There’s a battle taking place over the future of academic publishing, but the impact that battle will have on the world is anything but academic. The stakes are high, and there are real casualties.
Today and tomorrow, there’s an oral hearing taking place for Diego Gomez, a Colombian student being prosecuted for sharing another student’s Master’s thesis with colleagues over the Internet—something that thousands of researchers do every day. Diego faces the possibility of years in prison, thanks to the steep penalties for copyright infringement that Colombia implemented as part of a 2012 trade agreement with the United States.
EFF has long held that extreme criminal copyright rules chill people’s rights, especially in countries where copyright law doesn’t protect users’ freedom of speech through robust fair use exceptions.
To qualify for funding, projects must be open source and have a working prototype. They can involve developing a new technology, or expanding or improving an already existing one.
The United Nations has announced that it will provide some 60 start-ups with more than $9 million in funding to develop open-source technologies to improve the lives of children in developing countries.
The One Laptop per Child project -- which aims to empower children worldwide through technology -- didn't end up being fully open source. But starting this week, UNICEF hopes to leverage open source code for the benefit of children once again by funding select open source projects.
On Monday, UNICEF announced that it would award funding from the UNICEF Innovation Fund to support software projects that are creating or improving technologies designed to help children (or any "youth under 25"). To qualify, the projects must be open source.
The United Nations will fund 60 startups to create open source technologies to improve the lives of children in developing countries.
Unicef, the children's charity run by the UN, will channel more than $9 million into startups baed on venture capital style investing. But it isn't concerned if the companies fail.
Most of Google's open source releases have centered on infrastructure-building projects, like Kubernetes, that stem from the company's work with its public cloud infrastructure. But Google's latest open source project -- a load-balancing technology called Seesaw -- instead comes from work done for the company's corporate, in-house infrastructure.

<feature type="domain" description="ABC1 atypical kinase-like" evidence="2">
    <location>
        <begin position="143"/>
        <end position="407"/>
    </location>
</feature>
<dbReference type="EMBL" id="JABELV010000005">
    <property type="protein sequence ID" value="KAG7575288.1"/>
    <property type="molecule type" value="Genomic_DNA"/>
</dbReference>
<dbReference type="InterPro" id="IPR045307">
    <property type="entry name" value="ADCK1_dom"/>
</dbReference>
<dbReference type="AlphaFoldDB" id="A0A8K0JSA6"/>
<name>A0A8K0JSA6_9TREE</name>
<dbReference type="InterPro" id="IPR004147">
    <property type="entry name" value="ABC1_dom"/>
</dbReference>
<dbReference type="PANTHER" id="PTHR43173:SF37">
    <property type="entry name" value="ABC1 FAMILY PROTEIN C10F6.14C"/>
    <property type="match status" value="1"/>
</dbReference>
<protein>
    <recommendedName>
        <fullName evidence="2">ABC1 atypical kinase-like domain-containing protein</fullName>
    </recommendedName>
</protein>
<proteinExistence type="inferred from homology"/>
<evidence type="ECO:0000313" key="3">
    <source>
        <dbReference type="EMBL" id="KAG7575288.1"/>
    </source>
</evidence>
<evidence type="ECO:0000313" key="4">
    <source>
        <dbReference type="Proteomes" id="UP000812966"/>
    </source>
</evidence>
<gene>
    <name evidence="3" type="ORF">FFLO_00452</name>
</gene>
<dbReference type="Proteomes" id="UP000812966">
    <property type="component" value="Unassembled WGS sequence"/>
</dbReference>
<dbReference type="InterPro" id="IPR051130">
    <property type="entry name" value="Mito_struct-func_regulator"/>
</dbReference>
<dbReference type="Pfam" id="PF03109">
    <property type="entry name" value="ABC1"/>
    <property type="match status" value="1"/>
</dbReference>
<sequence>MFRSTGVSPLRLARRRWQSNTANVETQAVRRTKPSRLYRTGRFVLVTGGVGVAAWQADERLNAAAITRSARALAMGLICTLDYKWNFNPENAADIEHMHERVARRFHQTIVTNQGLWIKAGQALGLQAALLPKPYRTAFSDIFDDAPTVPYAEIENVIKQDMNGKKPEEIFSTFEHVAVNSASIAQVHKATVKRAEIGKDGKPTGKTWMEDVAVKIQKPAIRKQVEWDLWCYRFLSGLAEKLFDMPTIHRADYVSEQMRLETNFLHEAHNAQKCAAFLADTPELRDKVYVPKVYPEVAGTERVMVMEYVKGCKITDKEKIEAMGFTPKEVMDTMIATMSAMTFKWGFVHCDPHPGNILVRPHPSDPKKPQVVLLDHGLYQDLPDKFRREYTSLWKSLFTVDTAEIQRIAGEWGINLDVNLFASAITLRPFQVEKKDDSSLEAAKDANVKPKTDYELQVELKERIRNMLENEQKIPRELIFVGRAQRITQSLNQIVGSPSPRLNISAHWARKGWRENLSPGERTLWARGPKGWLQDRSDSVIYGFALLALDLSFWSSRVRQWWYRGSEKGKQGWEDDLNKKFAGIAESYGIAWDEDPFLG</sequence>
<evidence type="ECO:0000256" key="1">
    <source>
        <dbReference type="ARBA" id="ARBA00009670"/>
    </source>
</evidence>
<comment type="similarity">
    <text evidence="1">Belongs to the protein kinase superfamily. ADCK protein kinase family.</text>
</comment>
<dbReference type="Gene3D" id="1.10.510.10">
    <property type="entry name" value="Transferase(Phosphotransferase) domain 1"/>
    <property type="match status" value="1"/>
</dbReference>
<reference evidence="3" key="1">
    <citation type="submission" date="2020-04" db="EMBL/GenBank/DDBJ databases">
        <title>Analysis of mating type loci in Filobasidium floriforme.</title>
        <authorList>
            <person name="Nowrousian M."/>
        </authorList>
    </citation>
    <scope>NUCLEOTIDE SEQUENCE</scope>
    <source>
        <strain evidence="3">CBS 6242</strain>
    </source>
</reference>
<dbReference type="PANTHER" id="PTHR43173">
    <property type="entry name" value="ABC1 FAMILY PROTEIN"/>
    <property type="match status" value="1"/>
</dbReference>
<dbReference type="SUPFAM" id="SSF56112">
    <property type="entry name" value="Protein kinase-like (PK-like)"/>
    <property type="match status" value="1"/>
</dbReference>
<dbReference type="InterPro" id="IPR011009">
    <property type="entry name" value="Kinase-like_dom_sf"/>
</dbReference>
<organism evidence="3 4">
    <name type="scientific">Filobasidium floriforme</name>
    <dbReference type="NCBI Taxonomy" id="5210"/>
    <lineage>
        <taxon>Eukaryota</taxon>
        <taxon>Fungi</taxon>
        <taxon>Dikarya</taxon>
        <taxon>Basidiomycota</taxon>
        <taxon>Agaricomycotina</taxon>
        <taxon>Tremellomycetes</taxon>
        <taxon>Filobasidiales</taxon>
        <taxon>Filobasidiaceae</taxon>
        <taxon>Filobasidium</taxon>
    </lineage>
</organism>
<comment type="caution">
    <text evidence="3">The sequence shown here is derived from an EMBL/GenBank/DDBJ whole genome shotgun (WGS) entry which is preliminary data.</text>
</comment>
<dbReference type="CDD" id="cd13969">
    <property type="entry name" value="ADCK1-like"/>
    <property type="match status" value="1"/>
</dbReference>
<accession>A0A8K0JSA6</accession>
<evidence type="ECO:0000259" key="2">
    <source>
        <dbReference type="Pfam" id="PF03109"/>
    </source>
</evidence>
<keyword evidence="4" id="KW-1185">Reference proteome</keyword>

The ever popular ownCloud open source file-sharing and storage platform for building private clouds has reached some remarkable new milestones. You can move beyond what services such as Dropbox and Box offer by leveraging ownCloud, and you don't have to have your files sitting on servers that you don't choose, governed by people you don't know.
Now, ownCloud Inc. has announced that is has achieved 100% year-over-year growth in 2015 with its open source platform, and is on track to double that growth again in 2016. "For 2016, ownCloud is already on track to double bookings to more than $16 million," the company reports. "Today, it has more than 300 customers across 47 countries, with downloads of the community and enterprise edition in 193 countries supporting more than 8 million users." Here are more details, and info on how you can leverage ownCloud.
These training programs promise to make a difference. According to Nick Heudecker and Lisa Kart, research directors, Gartner Inc., “As more organizations invest in big data, the shortage of available skills and capabilities will become more acute. Instead of facing a difficult recruiting market, organizations should focus on adapting available skills and engaging with established service providers to fill the skills gap.”